Getting Up Close and Personal with the Narragansett Bay

Save The Bay's Exploration Center and Aquarium on Easton's Beach is a great way to get hands-on with marine life from Narragansett Bay. 

Save The Bay's Exploration Center and Aquarium on Easton's Beach is a great way to get hands-on with marine life from Narragansett Bay. 

Spotfin butterflyfish. Short big-eye. Crevalle jack. Striped burrfish. While this may sound like a list of fantastical creatures, they’re all very much part of the world in which we live. Not only are these the actual names of various sea creatures, but you can now see them for yourself thanks to Save the Bay’s Exploration Center & Aquarium’s new exhibit, "Bay of the Future." Need another reason to schedule a stop at this popular destination during your visit to Newport? How about more than 130 reasons! 

Explore And More 

From sea stars and spider crabs to little skates and dogfish sharks, this interactive marine science center is home to more than 130 creatures -- all of which call the local waters of the Narragansett Bay home. Touch tanks, the “feeding frenzy” program, and monthly themes -- September’s is “Captivating Crustaceans”! -- means there are plenty of deepwater delights to discover at Rhode Island’s only aquarium to exclusively feature Narragansett Bay marine life.

Due to the Exploration Center & Aquarium's close proximity to Newport’s sole ocean-facing bay, beachcombers can call on all that newfound knowledge while doing some exploring of their own afterwards.

Facing The Future

As if all of that isn’t enough, Save the Bay’s newest and largest-ever warm-water exhibit gives visitors a rare glimpse into what the Narragansett Bay will look like a thousand years into the future due to unnatural rising ocean temperatures and the migration of fish from their natural habitats into others. Looking for tips on how you can do your part to help the world reverse course and combat climate change? The aquarium staff will offer these up as well.

Local volunteers help Save The Bay dig shallow creeks to help restore RISD salt marsh in Barrington.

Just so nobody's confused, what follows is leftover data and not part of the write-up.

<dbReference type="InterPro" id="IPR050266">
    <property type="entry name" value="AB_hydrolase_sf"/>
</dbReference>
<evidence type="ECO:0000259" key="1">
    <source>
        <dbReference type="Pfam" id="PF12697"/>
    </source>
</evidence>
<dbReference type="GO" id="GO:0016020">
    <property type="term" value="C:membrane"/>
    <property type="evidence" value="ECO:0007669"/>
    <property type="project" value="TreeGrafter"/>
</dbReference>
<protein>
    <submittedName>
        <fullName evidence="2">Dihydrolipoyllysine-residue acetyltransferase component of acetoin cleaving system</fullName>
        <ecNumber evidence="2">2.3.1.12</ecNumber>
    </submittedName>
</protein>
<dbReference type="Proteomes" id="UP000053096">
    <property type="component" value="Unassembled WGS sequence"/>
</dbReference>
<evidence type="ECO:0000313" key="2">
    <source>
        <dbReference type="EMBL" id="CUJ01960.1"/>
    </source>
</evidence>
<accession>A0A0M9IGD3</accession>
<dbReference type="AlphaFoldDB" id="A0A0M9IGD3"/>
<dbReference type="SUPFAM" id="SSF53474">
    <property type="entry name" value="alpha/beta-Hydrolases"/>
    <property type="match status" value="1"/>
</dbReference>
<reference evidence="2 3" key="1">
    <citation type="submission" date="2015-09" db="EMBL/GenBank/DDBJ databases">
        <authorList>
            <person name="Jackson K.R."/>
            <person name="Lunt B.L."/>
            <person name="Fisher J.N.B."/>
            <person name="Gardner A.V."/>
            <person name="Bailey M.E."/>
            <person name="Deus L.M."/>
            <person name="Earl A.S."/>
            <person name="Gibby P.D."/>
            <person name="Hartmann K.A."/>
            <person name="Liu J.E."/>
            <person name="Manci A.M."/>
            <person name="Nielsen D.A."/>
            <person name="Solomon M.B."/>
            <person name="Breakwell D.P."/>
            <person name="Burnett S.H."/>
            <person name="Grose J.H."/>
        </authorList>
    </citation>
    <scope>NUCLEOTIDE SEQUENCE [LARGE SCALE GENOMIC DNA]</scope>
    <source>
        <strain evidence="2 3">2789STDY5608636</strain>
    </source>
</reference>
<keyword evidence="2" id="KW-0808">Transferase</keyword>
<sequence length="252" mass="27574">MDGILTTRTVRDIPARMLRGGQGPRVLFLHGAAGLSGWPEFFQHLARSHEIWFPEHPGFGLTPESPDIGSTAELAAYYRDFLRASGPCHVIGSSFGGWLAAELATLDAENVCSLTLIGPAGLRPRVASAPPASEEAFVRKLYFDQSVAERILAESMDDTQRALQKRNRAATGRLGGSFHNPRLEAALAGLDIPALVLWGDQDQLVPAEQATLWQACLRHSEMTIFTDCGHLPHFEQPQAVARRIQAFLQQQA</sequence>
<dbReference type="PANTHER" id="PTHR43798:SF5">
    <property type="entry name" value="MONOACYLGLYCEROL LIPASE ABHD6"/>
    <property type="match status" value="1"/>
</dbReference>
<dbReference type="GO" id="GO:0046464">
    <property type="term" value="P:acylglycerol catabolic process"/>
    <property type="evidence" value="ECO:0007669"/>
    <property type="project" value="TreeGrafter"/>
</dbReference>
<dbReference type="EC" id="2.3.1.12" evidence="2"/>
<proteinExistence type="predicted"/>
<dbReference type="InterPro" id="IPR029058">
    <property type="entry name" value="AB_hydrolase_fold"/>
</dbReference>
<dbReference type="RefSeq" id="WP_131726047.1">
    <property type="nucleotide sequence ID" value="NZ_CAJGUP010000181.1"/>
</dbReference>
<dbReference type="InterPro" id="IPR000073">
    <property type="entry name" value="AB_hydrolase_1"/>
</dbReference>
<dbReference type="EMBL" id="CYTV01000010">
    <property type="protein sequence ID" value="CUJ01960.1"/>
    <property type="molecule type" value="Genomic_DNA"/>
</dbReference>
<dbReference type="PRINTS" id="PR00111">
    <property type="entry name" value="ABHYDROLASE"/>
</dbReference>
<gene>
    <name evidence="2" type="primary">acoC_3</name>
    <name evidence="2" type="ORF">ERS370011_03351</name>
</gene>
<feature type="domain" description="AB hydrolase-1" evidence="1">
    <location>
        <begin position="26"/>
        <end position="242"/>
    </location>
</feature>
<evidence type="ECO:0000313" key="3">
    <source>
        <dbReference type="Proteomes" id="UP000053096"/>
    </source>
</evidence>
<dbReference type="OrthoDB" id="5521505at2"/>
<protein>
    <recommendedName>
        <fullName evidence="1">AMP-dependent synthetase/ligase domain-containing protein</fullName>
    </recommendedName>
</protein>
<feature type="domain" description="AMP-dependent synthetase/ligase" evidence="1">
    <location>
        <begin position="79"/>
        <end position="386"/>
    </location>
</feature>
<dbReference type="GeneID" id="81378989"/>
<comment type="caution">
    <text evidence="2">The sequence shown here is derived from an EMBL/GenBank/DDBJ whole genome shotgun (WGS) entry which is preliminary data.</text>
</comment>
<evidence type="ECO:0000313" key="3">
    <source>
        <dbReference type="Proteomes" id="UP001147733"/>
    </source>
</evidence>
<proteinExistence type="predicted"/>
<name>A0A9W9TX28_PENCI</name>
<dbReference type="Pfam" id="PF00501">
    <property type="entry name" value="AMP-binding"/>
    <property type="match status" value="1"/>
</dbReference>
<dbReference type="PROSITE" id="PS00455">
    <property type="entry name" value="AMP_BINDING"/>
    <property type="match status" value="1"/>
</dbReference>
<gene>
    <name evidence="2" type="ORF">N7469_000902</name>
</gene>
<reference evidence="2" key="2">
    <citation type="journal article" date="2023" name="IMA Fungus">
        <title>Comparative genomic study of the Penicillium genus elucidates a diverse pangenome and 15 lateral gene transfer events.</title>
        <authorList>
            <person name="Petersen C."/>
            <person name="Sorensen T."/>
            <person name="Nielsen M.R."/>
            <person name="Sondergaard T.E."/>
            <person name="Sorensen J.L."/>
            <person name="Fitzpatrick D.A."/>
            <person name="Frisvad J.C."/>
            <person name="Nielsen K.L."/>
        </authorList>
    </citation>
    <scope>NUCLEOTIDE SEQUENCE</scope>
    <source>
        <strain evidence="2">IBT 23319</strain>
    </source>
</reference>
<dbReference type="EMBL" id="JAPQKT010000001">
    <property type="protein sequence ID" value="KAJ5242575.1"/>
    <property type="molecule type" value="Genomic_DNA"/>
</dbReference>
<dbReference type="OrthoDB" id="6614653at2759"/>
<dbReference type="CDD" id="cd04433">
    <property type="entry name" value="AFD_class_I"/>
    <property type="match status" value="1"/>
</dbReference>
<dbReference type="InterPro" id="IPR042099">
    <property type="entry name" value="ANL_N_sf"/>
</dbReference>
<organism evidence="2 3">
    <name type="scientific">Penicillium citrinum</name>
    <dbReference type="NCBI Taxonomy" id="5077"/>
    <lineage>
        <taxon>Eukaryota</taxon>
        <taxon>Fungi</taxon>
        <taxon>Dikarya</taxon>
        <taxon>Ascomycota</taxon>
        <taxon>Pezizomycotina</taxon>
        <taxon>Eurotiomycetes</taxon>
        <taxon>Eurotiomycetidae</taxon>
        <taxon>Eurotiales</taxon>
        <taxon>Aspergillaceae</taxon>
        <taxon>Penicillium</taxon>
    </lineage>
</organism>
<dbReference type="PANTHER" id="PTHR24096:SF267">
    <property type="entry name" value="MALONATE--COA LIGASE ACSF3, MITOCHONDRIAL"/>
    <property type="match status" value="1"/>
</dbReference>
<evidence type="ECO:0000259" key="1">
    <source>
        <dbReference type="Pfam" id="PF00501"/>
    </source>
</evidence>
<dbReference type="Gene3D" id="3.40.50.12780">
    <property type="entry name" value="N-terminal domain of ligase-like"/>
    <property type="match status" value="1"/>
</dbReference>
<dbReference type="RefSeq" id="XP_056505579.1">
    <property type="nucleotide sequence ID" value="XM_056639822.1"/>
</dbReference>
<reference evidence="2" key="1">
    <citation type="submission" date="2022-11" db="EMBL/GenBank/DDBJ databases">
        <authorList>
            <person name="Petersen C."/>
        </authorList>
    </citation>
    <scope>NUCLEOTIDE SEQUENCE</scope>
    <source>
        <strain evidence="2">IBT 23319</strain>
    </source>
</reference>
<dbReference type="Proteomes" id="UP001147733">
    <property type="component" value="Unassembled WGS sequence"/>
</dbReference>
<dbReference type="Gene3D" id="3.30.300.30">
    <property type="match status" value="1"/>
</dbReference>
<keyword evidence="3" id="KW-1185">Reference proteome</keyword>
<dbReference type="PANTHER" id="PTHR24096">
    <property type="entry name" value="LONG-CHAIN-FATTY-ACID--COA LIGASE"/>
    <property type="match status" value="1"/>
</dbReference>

Local volunteers help Save The Bay dig shallow creeks to help restore RISD salt marsh in Barrington. 

According to Save The Bay Aquarium Manager Adam Kovarsky, “We connect our community to our own local Bay through the many hands-on and close-up experiences at our Exploration Center & Aquarium. This new exhibit is especially exciting because it brings all of our tropical together in a way that really showcases the effects of climate change in our local waters."

Doing Your Part

We’ve already established that the Exploration Center & Aquarium isn’t just an average aquarium. In fact, it's much, much more than that. In addition to offering each visitor an up-close-and-personal look at the remarkable Narragansett Bay, Save the Bay has also taken a vital leadership role in protecting this environmental treasure and all of its amazing inhabitants.

Dozens of volunteers helped Save The Bay pick up trash and litter at Salty Brine Beach in Narragansett during International Coastal Cleanup Day. 

Dozens of volunteers helped Save The Bay pick up trash and litter at Salty Brine Beach in Narragansett during International Coastal Cleanup Day. 

Aside from the Exploration Center & Aquarium, Save the Bay offers up a breadth and depth of educational programming. Fancy a lighthouse tourseal watch cruise, or birding adventure? Let Save the Bay serve as your tour guide and teacher during your visit to Newport -- not just as a passive observer of the extraordinary beauty of the region, but also as an active steward of its future.